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Open Access Research article

Non-hispanic whites have higher risk for pulmonary impairment from pulmonary tuberculosis

Jotam G Pasipanodya12, Edgar Vecino1, Thaddeus L Miller1, Guadalupe Munguia1, Gerry Drewyer4, Michel Fernandez14, Philip Slocum3 and Stephen E Weis14*

Author Affiliations

1 Department of Internal Medicine, UNT- Health Science Center at Fort Worth, Fort Worth, TX, USA

2 Department of Internal Medicine, Division of Infectious diseases, UT Southwestern Medical Center at Dallas, Dallas, Texas, USA

3 Department of Internal Medicine, A.T. Still University of Health Sciences, Kirksville, MO, USA

4 Tarrant County Public Health Department, Division of TB Elimination, 1101 S. Main Street, Fort Worth, TX, USA

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BMC Public Health 2012, 12:119  doi:10.1186/1471-2458-12-119

Published: 10 February 2012



Disparities in outcomes associated with race and ethnicity are well documented for many diseases and patient populations. Tuberculosis (TB) disproportionately affects economically disadvantaged, racial and ethnic minority populations. Pulmonary impairment after tuberculosis (PIAT) contributes heavily to the societal burden of TB. Individual impacts associated with PIAT may vary by race/ethnicity or socioeconomic status.


We analyzed the pulmonary function of 320 prospectively identified patients with pulmonary tuberculosis who had completed at least 20 weeks standard anti-TB regimes by directly observed therapy. We compared frequency and severity of spirometry-defined PIAT in groups stratified by demographics, pulmonary risk factors, and race/ethnicity, and examined clinical correlates to pulmonary function deficits.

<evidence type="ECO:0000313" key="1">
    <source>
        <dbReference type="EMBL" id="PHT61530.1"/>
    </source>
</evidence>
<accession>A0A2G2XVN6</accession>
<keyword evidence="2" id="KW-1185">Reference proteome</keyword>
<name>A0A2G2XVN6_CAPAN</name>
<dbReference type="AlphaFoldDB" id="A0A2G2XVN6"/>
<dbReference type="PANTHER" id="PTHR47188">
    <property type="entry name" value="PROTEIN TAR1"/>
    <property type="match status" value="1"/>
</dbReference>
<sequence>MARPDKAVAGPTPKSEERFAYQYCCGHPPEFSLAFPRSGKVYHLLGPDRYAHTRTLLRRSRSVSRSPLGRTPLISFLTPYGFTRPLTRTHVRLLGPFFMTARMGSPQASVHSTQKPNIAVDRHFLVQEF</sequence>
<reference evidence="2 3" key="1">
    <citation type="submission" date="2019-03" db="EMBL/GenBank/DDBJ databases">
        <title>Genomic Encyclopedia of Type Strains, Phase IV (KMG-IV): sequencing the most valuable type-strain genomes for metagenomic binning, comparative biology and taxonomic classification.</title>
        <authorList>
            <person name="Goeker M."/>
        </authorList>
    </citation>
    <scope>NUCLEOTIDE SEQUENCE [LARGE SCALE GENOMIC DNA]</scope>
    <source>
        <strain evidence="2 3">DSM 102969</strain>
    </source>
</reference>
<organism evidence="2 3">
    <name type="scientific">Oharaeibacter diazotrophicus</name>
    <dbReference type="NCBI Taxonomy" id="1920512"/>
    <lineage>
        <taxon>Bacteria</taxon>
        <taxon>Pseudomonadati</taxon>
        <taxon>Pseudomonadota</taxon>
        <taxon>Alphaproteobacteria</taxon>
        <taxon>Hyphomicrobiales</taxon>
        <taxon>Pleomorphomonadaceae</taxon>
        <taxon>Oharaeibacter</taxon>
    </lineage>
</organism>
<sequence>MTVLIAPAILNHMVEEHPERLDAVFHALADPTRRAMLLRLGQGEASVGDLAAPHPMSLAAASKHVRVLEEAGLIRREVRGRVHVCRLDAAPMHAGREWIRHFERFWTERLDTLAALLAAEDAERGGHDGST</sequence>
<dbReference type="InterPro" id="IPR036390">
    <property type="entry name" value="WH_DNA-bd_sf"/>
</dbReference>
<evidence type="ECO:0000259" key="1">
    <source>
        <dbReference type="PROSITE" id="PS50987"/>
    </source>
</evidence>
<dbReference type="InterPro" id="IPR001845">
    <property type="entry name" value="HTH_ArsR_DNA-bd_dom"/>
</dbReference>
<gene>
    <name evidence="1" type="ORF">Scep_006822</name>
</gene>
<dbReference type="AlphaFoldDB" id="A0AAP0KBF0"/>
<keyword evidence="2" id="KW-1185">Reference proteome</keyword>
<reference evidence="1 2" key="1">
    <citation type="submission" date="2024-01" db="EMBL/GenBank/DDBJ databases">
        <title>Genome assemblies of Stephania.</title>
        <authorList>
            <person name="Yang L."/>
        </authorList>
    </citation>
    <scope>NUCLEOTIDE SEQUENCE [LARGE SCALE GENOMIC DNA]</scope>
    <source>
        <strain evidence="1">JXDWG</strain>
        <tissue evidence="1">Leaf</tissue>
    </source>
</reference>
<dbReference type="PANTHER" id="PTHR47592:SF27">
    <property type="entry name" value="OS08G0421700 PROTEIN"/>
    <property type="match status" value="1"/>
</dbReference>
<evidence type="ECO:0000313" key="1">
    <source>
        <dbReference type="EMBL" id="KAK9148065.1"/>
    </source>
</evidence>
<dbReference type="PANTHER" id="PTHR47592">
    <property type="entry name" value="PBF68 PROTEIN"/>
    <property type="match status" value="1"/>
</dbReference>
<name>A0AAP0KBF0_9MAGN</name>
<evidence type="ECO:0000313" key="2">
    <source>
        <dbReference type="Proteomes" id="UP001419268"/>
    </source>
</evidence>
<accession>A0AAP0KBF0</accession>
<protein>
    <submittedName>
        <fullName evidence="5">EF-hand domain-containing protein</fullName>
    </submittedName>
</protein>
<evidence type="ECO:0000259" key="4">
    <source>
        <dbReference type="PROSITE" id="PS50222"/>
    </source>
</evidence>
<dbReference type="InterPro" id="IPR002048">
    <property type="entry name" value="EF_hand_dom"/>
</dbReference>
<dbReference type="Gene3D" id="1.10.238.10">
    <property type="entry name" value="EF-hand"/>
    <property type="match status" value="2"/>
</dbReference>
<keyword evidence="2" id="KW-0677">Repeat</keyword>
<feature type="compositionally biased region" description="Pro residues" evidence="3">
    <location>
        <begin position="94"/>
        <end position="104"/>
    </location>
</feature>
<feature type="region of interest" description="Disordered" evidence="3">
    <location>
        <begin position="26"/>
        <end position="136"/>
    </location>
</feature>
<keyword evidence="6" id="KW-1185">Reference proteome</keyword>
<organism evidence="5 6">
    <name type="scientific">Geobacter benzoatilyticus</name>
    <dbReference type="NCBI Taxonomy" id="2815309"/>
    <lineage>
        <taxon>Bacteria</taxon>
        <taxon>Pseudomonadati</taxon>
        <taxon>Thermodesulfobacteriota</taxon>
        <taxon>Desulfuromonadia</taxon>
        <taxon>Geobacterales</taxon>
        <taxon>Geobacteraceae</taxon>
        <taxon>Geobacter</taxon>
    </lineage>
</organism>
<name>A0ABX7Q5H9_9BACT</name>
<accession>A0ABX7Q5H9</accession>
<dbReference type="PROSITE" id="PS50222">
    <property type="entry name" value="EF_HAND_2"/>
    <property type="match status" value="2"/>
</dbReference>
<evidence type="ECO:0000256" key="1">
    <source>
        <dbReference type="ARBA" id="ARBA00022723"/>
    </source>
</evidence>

Pulmonary impairment after tuberculosis was identified in 71% of non-Hispanic Whites, 58% of non-Hispanic Blacks, 49% of Asians and 32% of Hispanics (p < 0.001). Predictors for PIAT varied between race/ethnicity. PIAT was evenly distributed across all levels of socioeconomic status suggesting that PIAT and socioeconomic status are not related. PIAT and its severity were significantly associated with abnormal chest x-ray, p < 0.0001. There was no association between race/ethnicity and time to beginning TB treatment, p = 0.978.


Despite controlling for cigarette smoking, socioeconomic status and time to beginning TB treatment, non-Hispanic White race/ethnicity remained an independent predictor for disproportionately frequent and severe pulmonary impairment after tuberculosis relative to other race/ethnic groups. Since race/ethnicity was self reported and that race is not a biological construct: these findings must be interpreted with caution. However, because race/ethnicity is a proxy for several other unmeasured host, pathogen or environment factors that may contribute to disparate health outcomes, these results are meant to suggest hypotheses for further research.